We offer the daily tasks
that consume us to you,
for we accomplish nothing
without your grace.

We submit to your will,
that we should love you
with our everything
and love our neighbors,
and even our enemies,
as ourselves.

Renew us amd transform us
by your steadfast love
into the people of God.

Amen

June 9, 2014

God of the Heavens,
keeper of the stars,
Lord of the darkest, most remote places
of the universe,
the one who hovered and breathed life,
and the Creator of every living thing:

Be our salvation, our comfort,
our hope, for you are holy and righteous,
your words are true
and your light dispels all darkness.
Glory to the Almighty God,
Sun of Righteousness
and Breath of Life.

Amen

May 19, 2014

God who has called
his people to repentance,
who has set the world on a course
toward the coming kingdom,
who has appointed his Son
as Savior and King—

you alone are worthy
to raise the dead to life
and forgive sin and evil deeds.

May we proclaim the good news
of your lordship to the heavens,
to the hills, the valleys, the plains,
and to the depths of the sea.

Amen

May 13, 2014

Continuing with the “Journey Through The Faith” series, I will be sharing several reflections from my college faith experience before moving on to post-college years. My last post was on becoming Baptist by default, and the next two posts will be on my journey in the church during college.

There are moments in life that feel like a point of no return. Points were we step over a threshold and into a whole new existence; one we cannot return from.

Double dipping was one of those times.

Double dipping is a breaking of an unwritten rule. It’s either being greedy or being gross, or both. In my case, it was entering the waters of baptism a second time.

Between the majority of my classmates and professors at school and the people at church, I came to have serious doubts about whether I should let my first baptism count. In high school I had said that I wanted to wait and be baptized until I was a member of my own church, and now here if was, a part of this Baptist church. In essence, I had been lying. I was loathe as a high schooler to get into theological battles during my pit stop with the fundamentalists, and I knew no one would ever even take me seriously. That church, and specifically the pastor, could eat people alive. I finally broached the subject with the youth pastor at the church about the legitimacy of my earlier baptism. He gave the response I assumed, that I should be baptized as a believer, but he was not combative or condemning. He was honest and dialogued with me. He was pastoral about it, and I respect him for it. So I was baptized a second time. Double dipping.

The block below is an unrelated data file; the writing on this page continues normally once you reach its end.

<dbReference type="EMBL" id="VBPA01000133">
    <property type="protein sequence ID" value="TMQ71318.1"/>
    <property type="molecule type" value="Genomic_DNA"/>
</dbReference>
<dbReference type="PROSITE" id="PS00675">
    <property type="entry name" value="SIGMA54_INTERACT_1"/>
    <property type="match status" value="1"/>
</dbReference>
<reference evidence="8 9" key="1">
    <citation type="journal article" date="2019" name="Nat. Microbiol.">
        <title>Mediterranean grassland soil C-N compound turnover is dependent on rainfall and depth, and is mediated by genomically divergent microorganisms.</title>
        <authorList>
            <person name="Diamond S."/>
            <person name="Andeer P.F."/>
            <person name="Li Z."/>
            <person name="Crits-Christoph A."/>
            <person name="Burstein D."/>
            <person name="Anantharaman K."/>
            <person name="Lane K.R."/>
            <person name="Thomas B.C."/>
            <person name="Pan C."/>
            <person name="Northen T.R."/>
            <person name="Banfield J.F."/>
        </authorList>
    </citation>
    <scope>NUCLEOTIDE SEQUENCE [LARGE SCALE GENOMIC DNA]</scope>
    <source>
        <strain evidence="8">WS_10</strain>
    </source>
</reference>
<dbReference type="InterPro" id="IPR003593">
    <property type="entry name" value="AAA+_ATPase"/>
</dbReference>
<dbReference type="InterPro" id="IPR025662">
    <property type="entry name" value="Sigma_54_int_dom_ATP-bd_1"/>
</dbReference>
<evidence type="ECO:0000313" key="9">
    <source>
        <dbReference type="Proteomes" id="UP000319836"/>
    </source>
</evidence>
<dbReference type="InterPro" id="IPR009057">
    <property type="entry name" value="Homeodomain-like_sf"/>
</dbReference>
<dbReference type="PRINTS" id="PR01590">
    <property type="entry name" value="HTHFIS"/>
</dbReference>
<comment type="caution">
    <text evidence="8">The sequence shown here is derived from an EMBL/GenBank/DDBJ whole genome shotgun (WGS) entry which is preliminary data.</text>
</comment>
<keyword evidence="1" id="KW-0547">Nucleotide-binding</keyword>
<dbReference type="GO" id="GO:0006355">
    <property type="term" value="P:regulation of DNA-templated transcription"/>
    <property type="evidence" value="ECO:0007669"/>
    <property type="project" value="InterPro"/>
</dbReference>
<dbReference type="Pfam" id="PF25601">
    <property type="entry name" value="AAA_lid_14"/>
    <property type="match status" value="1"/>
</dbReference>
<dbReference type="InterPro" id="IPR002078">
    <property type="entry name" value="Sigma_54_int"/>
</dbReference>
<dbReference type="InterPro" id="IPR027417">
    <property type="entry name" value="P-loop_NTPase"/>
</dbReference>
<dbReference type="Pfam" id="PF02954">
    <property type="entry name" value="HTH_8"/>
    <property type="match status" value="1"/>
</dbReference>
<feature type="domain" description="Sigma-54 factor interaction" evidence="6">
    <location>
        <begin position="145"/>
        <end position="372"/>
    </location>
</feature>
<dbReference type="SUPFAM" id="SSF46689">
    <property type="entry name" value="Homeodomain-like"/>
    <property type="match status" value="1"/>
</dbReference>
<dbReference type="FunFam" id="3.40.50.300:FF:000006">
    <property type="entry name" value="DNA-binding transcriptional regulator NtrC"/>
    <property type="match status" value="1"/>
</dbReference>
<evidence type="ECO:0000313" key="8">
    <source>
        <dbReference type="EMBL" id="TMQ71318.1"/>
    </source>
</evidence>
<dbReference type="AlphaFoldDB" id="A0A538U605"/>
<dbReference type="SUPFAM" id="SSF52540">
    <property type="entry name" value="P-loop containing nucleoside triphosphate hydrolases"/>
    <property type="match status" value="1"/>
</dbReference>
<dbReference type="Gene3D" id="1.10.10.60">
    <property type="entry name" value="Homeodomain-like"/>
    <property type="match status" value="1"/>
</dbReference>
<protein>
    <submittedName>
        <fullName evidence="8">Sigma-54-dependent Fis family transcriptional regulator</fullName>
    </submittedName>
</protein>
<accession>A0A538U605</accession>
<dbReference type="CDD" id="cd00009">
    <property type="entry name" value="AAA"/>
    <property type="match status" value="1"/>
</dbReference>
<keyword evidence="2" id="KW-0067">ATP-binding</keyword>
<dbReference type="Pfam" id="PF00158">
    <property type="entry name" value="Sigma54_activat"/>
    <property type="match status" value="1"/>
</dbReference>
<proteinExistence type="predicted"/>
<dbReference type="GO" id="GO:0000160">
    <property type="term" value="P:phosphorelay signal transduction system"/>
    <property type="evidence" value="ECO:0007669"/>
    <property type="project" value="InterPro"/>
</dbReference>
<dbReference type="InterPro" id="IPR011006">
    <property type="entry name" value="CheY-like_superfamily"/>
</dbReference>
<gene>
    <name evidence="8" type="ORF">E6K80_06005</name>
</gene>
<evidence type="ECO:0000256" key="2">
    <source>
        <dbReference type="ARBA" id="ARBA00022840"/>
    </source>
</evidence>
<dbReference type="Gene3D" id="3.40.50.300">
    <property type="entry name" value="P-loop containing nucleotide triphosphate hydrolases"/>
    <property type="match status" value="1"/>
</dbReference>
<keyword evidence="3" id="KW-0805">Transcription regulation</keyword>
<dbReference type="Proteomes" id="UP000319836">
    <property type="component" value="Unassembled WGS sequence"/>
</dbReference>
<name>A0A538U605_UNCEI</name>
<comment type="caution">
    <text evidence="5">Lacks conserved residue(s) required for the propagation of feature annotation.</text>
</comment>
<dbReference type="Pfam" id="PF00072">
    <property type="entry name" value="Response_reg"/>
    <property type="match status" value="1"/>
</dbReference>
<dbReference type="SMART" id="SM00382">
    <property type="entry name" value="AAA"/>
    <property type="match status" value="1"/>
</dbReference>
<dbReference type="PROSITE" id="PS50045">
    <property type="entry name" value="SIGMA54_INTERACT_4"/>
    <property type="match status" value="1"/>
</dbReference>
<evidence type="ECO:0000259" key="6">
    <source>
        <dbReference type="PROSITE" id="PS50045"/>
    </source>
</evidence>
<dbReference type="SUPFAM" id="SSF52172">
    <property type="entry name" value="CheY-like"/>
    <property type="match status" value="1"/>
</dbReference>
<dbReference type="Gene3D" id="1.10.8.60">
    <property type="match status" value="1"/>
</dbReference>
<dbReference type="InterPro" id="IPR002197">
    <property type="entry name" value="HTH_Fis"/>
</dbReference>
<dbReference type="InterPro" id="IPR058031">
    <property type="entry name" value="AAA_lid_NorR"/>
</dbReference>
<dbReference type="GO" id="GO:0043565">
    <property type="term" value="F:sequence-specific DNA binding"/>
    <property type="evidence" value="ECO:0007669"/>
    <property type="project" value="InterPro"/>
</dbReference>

For a long time after I resented Baptists, resented people who would just let someone make a decision he or she regretted. And I regretted it within months. But the resentment was a veil to my own sinfulness in the situation: I let fear of being wrong and the rules of men to sway me around, never once seeking God in it. I was the one who made the decision. I wasn’t coerced. I don’t mean to imply that rebaptism is right or wrong. All I mean is that my heart was very much in the wrong place.

This episode in my life caused a deep repentance and a change in how I approached God, so not all was lost. In seeing my profound weakness in the situation, I realized that I could not look at any spiritual action as a product of me. Spirituality is a co-product between God and a person, and God is both author and perfector. We are but participants in the story God places before us.

What I learned in this double dipping was that baptism was not mine. That’s where so many error: claiming baptism. Baptism is God’s, not ours. Yet I acted as if I could control the theological and spiritual aspects of my life without God’s input.

This event defines my spiritual life up to this day. It was one of my brazenly calloused moments. I took something of God’s and made it my own. I made an idol of baptism.

I don’t make as many idols today, and I’m thankful that God is faithful and slow to anger and abounding in steadfast love, a love he has shown me since the day I was born, my first baptism, my second baptism and all the years in between.

May 12, 2014

Great and Powerful God,

You have ransomed captive souls and raised the dead to life.
Who should fear when the God who brings darkness to light
is on their side?

When the mountains shake and the waters thrash,
the God of heaven and earth is our rescuer.

When darkness threatens to swallow all light,
Jesus, the Son of God, is the sun of righteousness.

When the winds of evil turn to harm the least of these,
Holy Spirit, breath of the living God, triumphs over sin and death.

Who should fear when the God of rescue is on their side?

Amen